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Expansion of plastics components maker Igus gets early OK in East Providence

The Planning Board signed off on a master development plan for a $200 million, 707,000-square-foot expansion, the biggest industrial development in city history

East Providence plastics manufacturer and distributor Igus Inc. plans a 707,000-square-foot expansion between Newport Avenue and the Ten Mile River Greenway.Courtesy of Igus

EAST PROVIDENCE, R.I. — Igus Inc. makes the parts you’ve never thought of in the gear you can’t live without: cables, ball bearings, screws and nuts that help make your robot vacuum cleaner glide across the floor, your truck to steer safely on a highway or your tractor trundle safely across a field.

They’ll be doing it at a much larger footprint in East Providence after a vote Monday night. The city’s Planning Board signed off on the master development plan for a $200 million, 707,000-square-foot expansion of the manufacturer in the Rumford section of the city between Newport Avenue and the Ten Mile River Greenway.


With the latest expansion that got an early OK Monday, it would reach about a million square feet and become the biggest industrial development in the city’s history, according to Bill Fazioli, the city’s director of planning and economic development.

“It really just furthers our continued growth of a new generation of manufacturing in East Providence,” Fazioli said.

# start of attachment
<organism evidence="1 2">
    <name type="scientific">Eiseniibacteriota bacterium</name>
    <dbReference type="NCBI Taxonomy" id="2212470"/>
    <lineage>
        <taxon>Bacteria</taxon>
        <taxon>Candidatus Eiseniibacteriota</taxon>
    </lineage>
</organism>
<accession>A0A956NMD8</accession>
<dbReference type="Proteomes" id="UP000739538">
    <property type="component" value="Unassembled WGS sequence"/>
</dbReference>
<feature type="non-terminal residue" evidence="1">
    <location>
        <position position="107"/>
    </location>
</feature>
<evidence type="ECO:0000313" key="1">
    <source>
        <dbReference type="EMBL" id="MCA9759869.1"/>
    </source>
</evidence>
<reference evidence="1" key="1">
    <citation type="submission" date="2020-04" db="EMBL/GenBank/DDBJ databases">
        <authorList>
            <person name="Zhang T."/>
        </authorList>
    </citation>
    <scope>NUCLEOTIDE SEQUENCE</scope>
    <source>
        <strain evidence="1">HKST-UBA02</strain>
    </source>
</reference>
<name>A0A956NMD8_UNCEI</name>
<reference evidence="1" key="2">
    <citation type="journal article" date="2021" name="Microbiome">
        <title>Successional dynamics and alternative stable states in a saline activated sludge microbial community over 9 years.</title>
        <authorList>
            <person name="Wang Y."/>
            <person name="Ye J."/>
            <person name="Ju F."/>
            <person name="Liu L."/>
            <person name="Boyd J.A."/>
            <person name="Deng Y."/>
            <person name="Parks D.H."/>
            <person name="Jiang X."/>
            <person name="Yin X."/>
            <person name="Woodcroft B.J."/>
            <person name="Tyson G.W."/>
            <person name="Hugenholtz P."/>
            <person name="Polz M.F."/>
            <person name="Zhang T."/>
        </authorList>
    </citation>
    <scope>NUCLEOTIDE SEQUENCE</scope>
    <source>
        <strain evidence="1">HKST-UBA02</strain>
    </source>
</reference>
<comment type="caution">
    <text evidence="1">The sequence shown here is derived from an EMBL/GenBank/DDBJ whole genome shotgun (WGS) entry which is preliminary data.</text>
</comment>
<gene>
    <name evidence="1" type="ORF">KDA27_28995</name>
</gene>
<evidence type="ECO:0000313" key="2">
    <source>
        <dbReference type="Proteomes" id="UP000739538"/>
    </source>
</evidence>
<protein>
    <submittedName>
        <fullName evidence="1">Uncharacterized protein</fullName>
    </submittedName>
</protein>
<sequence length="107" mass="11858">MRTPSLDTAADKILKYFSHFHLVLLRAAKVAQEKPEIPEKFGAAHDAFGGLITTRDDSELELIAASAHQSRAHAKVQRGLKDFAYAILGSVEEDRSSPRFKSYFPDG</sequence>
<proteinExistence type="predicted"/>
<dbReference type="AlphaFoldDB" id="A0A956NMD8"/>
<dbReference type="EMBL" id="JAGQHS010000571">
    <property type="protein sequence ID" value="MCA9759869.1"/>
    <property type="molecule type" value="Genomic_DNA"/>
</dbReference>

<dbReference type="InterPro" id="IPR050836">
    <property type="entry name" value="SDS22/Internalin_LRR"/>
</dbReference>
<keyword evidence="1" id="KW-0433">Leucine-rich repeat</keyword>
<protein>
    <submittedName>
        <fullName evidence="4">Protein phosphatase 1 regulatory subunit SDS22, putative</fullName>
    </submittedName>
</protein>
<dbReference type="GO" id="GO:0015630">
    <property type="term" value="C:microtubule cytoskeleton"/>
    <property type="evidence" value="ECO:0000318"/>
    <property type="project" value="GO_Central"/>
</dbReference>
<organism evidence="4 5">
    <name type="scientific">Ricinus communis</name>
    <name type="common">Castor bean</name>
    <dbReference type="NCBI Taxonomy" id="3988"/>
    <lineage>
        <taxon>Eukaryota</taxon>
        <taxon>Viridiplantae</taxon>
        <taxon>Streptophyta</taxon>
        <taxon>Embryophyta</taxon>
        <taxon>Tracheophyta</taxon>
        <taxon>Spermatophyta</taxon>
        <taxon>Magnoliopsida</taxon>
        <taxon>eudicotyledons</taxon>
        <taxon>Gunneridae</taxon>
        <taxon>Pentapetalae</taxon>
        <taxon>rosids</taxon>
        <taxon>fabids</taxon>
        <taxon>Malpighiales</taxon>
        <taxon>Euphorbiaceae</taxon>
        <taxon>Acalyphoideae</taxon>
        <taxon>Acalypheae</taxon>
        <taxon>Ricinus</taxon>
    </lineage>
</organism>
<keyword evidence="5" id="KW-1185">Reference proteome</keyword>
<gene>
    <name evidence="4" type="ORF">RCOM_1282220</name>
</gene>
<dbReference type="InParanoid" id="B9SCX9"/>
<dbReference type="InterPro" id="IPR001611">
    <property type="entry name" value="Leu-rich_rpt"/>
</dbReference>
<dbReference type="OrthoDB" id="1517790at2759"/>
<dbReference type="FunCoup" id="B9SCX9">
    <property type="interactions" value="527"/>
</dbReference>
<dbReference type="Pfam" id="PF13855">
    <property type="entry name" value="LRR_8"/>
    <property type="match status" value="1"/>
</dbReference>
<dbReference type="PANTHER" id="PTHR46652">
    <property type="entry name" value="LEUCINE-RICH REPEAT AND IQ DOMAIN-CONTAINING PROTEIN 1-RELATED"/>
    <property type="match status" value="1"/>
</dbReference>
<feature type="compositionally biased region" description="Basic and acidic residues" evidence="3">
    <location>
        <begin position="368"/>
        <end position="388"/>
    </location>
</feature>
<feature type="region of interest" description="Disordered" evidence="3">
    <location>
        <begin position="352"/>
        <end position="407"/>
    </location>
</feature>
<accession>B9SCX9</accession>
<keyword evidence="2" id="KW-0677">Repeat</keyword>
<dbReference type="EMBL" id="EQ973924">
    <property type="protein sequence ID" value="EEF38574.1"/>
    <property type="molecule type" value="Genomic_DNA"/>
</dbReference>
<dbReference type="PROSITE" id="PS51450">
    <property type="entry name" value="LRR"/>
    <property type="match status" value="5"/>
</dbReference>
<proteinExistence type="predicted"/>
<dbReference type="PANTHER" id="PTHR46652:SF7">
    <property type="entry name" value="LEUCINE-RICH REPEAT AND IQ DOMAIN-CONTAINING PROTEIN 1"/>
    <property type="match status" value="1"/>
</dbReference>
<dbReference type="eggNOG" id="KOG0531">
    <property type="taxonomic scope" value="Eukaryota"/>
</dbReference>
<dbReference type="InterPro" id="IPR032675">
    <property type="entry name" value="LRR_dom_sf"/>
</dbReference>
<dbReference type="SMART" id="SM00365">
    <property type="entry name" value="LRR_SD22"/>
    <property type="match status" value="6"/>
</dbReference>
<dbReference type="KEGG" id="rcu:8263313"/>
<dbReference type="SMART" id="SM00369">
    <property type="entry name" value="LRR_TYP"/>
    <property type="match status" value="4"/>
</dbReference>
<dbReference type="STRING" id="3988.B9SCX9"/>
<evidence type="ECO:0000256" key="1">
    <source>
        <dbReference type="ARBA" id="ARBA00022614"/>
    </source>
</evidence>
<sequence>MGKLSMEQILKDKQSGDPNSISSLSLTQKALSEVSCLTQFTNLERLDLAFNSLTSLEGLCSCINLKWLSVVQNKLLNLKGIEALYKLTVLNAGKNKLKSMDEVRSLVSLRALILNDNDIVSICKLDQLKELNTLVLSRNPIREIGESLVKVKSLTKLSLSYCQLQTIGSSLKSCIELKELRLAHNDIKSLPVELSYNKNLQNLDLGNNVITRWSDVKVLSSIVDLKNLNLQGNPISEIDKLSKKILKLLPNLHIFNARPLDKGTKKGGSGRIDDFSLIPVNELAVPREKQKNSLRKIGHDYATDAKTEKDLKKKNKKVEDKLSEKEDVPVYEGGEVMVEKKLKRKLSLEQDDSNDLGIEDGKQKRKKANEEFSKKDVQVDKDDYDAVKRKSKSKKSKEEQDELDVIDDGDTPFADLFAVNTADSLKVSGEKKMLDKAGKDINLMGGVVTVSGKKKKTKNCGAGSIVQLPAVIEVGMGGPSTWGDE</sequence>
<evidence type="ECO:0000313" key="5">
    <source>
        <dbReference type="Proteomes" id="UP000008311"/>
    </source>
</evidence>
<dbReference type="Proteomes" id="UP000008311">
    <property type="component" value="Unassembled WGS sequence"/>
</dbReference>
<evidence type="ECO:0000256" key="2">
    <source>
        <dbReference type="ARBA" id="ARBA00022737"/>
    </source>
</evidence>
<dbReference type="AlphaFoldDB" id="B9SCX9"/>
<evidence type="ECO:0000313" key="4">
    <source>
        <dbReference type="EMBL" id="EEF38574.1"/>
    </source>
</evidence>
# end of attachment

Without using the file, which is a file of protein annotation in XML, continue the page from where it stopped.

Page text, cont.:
Igus’ parent company is based in Germany. It specializes in what are called self-lubricating plastics that don’t need oil or grease. It recently unveiled a bike made of recycled plastic — one that doesn’t require the greasy fingers involved in fixing a busted bike chain on a typical bicycle. Igus has been in East Providence for about 30 years, according to city officials, and most recently expanded around 10 years ago.

The Planning Board voted 5 to 0 to approve the project’s master plan. The approval means the high-level plan meets city requirements; the company will have to come back to the board again as the project moves forward and gets more granular in its detail.

In the first phase, the company would expand to a now-vacant site nearby with a roughly 160,000 square foot building. It’s across freight train tracks from the current 257 Ferris Avenue site. The project will move south from there, encompassing a site that was once used to make disposable dinner plates, among other tenants. The expansion will reach 707,000 square feet total in addition to the current 300,000 or so square feet in the area. Construction on the first phase could start as soon as 2023, and the full buildout could span into the next decade, the developer told the city.


Igus, which employed about 350 people as of February, could apply for a property tax bill reduction under city law. It’s a standard program in the city. Under the program, the city administration can approve a five-year reduction in which they’d pay nothing in taxes in their first year on a new building, with the property tax bill increasing by 20 percent each year over five years. Igus can also get a 10-year reduction if they elect to go before the City Council. That process, if the company elects to use it, will come at a later date.

Without a tax stabilization agreement, the $200 million buildout would generate $5 million in property taxes annually, the city projects, while creating about 150 direct jobs and potentially hundreds more.

Mayor Bob DaSilva said the knock-on effects could be huge: Already, an Igus supplier, a French company called Nexans, moved to Narragansett Park Drive in East Providence just to be closer.

“We’re very excited about it,” DaSilva said.


The company did not respond to requests for comment about its plans.

Brian Amaral can be reached at brian.amaral@globe.com. Follow him on Twitter @bamaral44.